The Best Thing You Can Do to Help a Struggling Reader…
I have been homeschooling for ten years now.
Over the course of the past decade, there is one area of study that has been the most frustrating, and if I’m honest, the most terrifying for me.
Teaching my youngest son to read has been, by far, the most difficult and rewarding thing I have ever done.
Because of a combination of learning differences, my child struggled to learn to read for almost nine full years.
From the time he was in preschool all the way up until his 13th birthday, he tried and tried to grasp the sounds. He tried and tried to form the letters. He tried and tried to remember the sight words.
Often, it felt like nothing worked.
At one point, I was sure that he might never be able to fill out a job application or be literate as an adult.
Today, he is reading more and more.
I no longer worry about his adulthood–at least not in regards to his reading ability. (I am still his mom after all…)
Looking back, I think it was a combination of many things.
It was helping him read in hands-on, movement-oriented ways. It was finding ways to engage him in reading that were age-appropriate for an older struggling reader. It was all the hours we spent with flashcards and reading exercises. It was all of these things.
And so the other day, when another mom with her own struggling reader asked for my advice, even I was surprised at my answer.
The Best Thing You Can Do to Help a Struggling Reader
“What do you think is the number one thing I need to do to help my son learn to read?” she asked, concern etched on her face.
“Try not to freak out.”
A decade in on this learning-to-read journey, I can honestly say that this is the very best thing, and the hardest thing, you can do for your struggling reader. I share this not only to encourage you and put your heart at ease but also because there are a million ways to teach reading. But once your child loses confidence in his or her own ability, none of them will be as effective.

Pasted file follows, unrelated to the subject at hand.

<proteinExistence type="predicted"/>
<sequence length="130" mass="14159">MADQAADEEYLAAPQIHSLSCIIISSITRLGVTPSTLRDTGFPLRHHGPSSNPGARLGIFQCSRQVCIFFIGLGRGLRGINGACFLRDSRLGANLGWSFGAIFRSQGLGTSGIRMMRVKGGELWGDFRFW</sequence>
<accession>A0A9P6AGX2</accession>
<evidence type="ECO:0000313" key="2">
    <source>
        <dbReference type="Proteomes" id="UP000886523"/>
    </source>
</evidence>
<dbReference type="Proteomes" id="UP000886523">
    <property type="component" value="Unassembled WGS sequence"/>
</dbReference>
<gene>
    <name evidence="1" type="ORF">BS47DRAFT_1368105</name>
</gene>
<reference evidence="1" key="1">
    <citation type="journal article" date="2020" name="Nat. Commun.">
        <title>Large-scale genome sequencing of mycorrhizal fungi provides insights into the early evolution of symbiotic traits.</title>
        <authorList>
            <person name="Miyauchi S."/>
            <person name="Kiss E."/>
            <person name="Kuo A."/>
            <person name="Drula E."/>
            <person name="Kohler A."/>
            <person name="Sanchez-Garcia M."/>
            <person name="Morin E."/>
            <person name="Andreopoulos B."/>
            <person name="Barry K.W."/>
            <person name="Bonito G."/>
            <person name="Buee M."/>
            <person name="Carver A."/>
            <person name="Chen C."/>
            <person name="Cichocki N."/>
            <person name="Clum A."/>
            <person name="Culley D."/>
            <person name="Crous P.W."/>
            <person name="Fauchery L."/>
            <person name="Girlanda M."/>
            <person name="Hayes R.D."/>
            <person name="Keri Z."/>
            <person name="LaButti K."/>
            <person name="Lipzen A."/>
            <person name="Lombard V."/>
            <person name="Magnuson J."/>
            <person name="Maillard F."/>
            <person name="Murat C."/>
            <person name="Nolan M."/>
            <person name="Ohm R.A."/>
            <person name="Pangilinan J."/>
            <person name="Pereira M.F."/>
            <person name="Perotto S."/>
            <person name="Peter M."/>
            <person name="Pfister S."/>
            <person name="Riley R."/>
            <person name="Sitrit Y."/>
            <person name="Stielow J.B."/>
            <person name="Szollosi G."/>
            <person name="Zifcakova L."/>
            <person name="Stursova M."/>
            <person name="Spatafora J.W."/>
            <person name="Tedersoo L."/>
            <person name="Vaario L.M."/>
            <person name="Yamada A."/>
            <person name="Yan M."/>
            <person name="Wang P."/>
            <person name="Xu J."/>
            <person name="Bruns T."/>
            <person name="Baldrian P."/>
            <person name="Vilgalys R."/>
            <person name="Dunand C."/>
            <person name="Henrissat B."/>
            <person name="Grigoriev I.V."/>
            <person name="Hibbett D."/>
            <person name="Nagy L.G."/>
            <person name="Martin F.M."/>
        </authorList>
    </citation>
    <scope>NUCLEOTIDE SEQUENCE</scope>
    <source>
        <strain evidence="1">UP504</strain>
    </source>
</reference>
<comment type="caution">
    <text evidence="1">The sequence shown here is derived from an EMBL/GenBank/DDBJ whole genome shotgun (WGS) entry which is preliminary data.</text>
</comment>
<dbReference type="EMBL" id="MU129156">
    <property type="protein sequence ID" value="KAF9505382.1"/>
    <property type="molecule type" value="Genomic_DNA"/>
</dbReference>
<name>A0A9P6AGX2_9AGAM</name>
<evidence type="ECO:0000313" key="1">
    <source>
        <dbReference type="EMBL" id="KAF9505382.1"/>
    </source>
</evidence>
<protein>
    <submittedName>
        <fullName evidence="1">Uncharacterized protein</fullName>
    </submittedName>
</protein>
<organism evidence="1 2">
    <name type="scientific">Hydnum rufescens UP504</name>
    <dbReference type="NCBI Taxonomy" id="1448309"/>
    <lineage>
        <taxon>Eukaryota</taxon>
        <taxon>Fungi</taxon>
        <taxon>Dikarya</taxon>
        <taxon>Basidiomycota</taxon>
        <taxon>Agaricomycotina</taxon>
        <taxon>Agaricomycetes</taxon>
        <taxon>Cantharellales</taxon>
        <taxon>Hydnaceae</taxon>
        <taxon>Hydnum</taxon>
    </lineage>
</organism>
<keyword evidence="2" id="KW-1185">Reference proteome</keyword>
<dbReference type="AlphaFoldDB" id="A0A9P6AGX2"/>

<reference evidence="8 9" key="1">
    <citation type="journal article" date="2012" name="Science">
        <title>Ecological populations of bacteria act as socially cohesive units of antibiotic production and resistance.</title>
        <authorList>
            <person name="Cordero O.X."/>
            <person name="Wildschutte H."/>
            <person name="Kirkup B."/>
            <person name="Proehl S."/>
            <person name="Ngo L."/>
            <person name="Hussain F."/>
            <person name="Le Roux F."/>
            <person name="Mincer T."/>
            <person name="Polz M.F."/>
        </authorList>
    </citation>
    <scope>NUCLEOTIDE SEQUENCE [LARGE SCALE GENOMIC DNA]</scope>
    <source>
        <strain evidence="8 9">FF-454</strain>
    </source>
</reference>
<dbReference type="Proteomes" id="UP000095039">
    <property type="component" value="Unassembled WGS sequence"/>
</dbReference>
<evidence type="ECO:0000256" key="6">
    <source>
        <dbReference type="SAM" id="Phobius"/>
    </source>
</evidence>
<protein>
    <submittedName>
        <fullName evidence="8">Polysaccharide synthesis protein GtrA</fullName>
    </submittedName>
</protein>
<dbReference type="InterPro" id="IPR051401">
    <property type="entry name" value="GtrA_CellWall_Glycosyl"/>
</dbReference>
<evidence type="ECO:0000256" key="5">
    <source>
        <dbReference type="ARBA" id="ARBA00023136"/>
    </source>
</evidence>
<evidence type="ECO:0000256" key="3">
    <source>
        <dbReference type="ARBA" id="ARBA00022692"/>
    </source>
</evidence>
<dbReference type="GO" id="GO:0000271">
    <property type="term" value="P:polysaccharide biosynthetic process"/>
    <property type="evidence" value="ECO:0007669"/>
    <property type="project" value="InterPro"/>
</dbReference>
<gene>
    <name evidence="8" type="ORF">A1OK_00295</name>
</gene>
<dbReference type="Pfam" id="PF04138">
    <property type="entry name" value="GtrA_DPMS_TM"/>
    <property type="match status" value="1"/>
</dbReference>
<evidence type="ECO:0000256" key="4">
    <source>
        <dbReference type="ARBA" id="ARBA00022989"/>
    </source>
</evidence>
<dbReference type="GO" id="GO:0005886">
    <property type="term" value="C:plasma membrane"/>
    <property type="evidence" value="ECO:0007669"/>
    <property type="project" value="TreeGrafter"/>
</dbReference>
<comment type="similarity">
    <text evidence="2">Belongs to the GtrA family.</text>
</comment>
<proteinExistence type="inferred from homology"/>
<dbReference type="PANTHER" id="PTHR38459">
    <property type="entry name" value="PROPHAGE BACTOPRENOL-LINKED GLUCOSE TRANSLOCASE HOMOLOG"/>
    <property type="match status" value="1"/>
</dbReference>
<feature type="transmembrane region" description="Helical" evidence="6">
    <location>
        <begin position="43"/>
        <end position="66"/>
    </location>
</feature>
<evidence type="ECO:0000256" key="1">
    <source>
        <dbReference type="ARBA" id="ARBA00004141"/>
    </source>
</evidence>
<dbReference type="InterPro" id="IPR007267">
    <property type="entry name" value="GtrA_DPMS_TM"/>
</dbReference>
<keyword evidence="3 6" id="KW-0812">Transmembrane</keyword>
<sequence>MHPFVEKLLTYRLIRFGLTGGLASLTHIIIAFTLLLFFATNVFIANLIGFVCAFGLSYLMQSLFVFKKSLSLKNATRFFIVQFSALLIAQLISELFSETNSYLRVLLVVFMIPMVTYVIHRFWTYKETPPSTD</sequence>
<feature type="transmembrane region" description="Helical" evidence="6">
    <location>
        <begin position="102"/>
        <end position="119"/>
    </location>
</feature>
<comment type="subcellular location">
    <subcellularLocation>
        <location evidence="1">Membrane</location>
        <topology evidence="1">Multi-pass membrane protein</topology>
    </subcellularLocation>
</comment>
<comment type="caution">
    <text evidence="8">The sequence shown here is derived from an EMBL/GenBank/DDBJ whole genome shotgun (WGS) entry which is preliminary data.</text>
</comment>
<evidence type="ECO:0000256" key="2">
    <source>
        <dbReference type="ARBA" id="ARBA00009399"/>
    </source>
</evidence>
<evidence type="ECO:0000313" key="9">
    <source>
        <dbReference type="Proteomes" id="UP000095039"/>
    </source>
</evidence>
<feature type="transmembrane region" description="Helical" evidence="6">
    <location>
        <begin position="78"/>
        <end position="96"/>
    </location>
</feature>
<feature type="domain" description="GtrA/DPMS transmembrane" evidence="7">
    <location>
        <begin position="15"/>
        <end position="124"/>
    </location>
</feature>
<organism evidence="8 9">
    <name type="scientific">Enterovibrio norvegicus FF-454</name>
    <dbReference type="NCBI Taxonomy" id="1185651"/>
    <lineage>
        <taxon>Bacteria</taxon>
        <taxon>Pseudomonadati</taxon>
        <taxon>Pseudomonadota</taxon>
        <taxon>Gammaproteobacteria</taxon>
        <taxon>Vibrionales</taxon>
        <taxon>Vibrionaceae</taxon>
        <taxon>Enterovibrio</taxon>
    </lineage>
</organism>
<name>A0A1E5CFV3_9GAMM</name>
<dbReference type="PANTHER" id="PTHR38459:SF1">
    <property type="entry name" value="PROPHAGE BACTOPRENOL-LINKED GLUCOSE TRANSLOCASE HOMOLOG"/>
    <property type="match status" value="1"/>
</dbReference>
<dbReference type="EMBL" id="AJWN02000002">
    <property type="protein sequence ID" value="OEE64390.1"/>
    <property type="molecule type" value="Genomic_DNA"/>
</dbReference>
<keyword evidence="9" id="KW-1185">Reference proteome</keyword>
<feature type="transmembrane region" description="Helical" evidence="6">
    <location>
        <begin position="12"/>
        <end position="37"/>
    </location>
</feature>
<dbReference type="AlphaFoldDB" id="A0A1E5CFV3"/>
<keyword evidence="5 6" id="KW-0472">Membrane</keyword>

If I could do it all over again, I would stop treating my child’s ability to read like an assessment of me as a homeschool mom.
I would stop forcing practice that I knew wasn’t working because that’s what “the experts” said I needed to do.
My son knew I was worried. It only made him less engaged. My son saw my fear. It only made him more fearful as well. My son knew that learning to read was a very big deal, and when he failed to do it (over and over again), it stole his natural curiosity and love of learning for far too long.
Ten years ago, I made the decision to homeschool so that my child would not be defined by some external concept of grade level. I wanted to foster relationship more than academics.
Homeschooling, for me, was about doing it differently than the typical school environment, but when my child struggled with reading, I immediately went right back to it.
It wasn’t until I finally let go of the timelines and flashcard drills and instead got back to one of the primary reasons we homeschool in the first place, that he started to make progress.
I wiped the reading slate clean.
I stopped freaking out.
Eventually, he learned to read.
If you are a mom in the middle of the struggle, please know I see you. I know this advice may even seem a little bit silly.
I can almost hear your thoughts –
Easy for her to say. Her son is reading now.
I want to believe that it can happen, but I am so afraid she’s not going to be able to learn it.
But my child is eight…
But my child is ten…
But my child is twelve…
All I can say is that I know exactly how you feel, and my advice is still the same.
The very best thing you can do to help your struggling reader?
Try not to freak out.
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